Remembering the Days: Tales from the President's House, Part 2

Remembering the Days podcast — episode 27

Patricia Moore-Pastides and her husband, Harris Pastides, the 28th president of the University of South Carolina, lived in the President's House for 11 years with thousands of college students as their closest neighbors. As you might imagine, that led to some interesting experiences, as Patricia relates in this episode.


Think back for a moment to your college days — the dorm life, the music, the sights and sounds of campus in every season …. all the memories of those four or five or however many years you were a college student.

What if you had lived on campus not just for a few years but for more than a decade? That’s exactly what Patricia Moore-Pastides did. She and her husband, Harris Pastides, the 28th president of the University of South Carolina, lived in the President’s House on the Horseshoe for 11 years, from 2008 to 2019. And what memories they have!

I’m Chris Horn, your host for Remembering the Days, and today we’re dishing up Part 2 of Tales from the President’s House. In Part 1, Patricia shared stories about former presidents’ families from the 1950s up until 2008 when she and Harris moved in. Today she’s sharing her own anecdotes of what life was like for them with several thousand college students as their closest neighbors. Like the time it snowed in 2014 and classes were canceled.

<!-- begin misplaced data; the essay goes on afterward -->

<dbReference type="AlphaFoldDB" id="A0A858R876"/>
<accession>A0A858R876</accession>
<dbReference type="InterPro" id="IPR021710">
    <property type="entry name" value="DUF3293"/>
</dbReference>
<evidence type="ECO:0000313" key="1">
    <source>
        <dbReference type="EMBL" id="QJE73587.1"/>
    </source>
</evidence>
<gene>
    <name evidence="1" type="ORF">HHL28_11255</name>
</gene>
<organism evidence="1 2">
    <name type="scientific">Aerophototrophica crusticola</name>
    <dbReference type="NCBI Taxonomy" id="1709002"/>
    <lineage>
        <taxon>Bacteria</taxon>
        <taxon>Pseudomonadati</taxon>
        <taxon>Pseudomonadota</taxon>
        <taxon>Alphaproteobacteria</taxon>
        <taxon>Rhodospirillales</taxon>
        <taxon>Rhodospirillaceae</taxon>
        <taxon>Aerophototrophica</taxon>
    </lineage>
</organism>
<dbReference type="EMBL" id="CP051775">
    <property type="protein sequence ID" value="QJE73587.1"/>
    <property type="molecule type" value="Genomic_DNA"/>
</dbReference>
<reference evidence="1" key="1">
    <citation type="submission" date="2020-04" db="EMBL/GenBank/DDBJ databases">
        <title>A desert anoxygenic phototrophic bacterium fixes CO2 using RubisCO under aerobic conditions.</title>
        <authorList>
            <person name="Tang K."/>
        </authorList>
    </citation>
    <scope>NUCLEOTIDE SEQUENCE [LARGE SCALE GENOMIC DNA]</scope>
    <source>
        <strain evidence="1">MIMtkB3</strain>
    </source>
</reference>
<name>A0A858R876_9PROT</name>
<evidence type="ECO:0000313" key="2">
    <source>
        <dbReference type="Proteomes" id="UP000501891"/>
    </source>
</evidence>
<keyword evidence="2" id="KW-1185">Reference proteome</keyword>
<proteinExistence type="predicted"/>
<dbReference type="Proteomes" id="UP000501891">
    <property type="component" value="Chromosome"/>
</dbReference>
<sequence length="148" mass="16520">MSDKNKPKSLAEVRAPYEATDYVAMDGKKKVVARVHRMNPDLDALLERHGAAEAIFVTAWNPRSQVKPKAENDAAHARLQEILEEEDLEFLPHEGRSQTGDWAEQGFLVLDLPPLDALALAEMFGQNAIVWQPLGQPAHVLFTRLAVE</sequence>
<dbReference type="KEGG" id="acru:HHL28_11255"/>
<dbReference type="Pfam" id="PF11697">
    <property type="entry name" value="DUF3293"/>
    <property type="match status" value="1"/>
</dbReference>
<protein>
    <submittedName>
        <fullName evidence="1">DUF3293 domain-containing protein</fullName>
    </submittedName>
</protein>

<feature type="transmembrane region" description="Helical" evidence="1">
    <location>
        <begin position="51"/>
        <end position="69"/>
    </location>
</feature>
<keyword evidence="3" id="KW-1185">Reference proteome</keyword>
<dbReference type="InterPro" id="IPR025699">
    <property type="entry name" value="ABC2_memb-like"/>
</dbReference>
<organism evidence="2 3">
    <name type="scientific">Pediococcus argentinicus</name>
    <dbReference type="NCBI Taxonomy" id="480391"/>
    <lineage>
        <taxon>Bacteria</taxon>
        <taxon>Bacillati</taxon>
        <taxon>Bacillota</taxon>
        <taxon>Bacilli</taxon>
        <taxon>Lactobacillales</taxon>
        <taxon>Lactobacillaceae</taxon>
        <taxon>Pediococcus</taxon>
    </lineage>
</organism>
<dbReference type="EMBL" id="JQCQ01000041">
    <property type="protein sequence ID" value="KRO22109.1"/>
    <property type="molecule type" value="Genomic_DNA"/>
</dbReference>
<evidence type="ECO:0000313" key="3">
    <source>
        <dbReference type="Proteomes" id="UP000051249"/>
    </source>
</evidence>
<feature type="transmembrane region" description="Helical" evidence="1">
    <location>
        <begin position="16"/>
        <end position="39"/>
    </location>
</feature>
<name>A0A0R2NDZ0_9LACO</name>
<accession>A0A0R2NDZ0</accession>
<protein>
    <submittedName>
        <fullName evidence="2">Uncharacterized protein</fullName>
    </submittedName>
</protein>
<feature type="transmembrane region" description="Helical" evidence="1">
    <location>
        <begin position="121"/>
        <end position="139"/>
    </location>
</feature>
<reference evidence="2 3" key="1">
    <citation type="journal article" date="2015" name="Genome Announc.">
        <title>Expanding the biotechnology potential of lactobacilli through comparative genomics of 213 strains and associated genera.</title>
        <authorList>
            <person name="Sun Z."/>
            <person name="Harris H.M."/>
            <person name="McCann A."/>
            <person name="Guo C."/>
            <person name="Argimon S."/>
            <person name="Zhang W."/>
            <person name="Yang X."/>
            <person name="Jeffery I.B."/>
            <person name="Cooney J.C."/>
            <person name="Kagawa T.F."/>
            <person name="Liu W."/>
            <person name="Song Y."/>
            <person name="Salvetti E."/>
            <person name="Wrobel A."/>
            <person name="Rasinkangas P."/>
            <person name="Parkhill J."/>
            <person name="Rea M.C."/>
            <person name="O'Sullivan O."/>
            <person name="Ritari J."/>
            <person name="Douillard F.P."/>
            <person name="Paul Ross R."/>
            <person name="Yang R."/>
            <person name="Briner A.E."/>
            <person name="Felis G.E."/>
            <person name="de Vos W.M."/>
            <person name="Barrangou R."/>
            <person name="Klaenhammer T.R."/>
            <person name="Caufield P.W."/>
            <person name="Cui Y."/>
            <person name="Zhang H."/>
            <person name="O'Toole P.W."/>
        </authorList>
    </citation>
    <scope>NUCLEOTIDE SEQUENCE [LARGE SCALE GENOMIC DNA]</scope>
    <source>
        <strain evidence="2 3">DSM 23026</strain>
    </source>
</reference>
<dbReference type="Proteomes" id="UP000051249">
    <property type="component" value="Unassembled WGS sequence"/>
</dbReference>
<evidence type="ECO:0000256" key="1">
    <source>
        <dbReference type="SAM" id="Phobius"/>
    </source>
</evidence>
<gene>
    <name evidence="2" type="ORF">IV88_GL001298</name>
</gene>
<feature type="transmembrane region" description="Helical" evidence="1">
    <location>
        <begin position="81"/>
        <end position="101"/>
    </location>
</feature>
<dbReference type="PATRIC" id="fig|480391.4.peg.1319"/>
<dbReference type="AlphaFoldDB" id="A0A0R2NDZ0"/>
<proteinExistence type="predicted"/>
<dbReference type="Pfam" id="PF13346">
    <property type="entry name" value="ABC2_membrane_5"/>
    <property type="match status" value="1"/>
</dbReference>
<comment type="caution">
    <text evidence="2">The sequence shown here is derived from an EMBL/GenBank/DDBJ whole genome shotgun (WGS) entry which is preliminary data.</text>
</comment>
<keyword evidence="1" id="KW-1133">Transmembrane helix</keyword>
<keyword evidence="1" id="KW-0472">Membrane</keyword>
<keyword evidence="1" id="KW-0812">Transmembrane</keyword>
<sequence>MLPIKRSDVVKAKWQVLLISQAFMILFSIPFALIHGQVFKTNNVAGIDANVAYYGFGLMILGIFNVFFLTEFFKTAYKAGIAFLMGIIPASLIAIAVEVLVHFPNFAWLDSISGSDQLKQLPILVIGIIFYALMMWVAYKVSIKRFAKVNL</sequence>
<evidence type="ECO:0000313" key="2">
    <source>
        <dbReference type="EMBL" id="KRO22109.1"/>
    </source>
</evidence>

Patricia Moore-Pastides: “I was in California helping my daughter and son-in-law with their second child. And Harris had been out there for the birth, but returned when the second semester started. And suddenly we started having these back-to-back snowstorms in Columbia. And school was closed for quite a few days and Harris started getting a little bit lonely and antsy. So he tweeted out something to the effect of ‘Do you have cabin fever? Well, so do I. If you're around this afternoon at, say, four o'clock, come to the President's House and I'll show you around. Maybe we'll have some hot chocolate together.’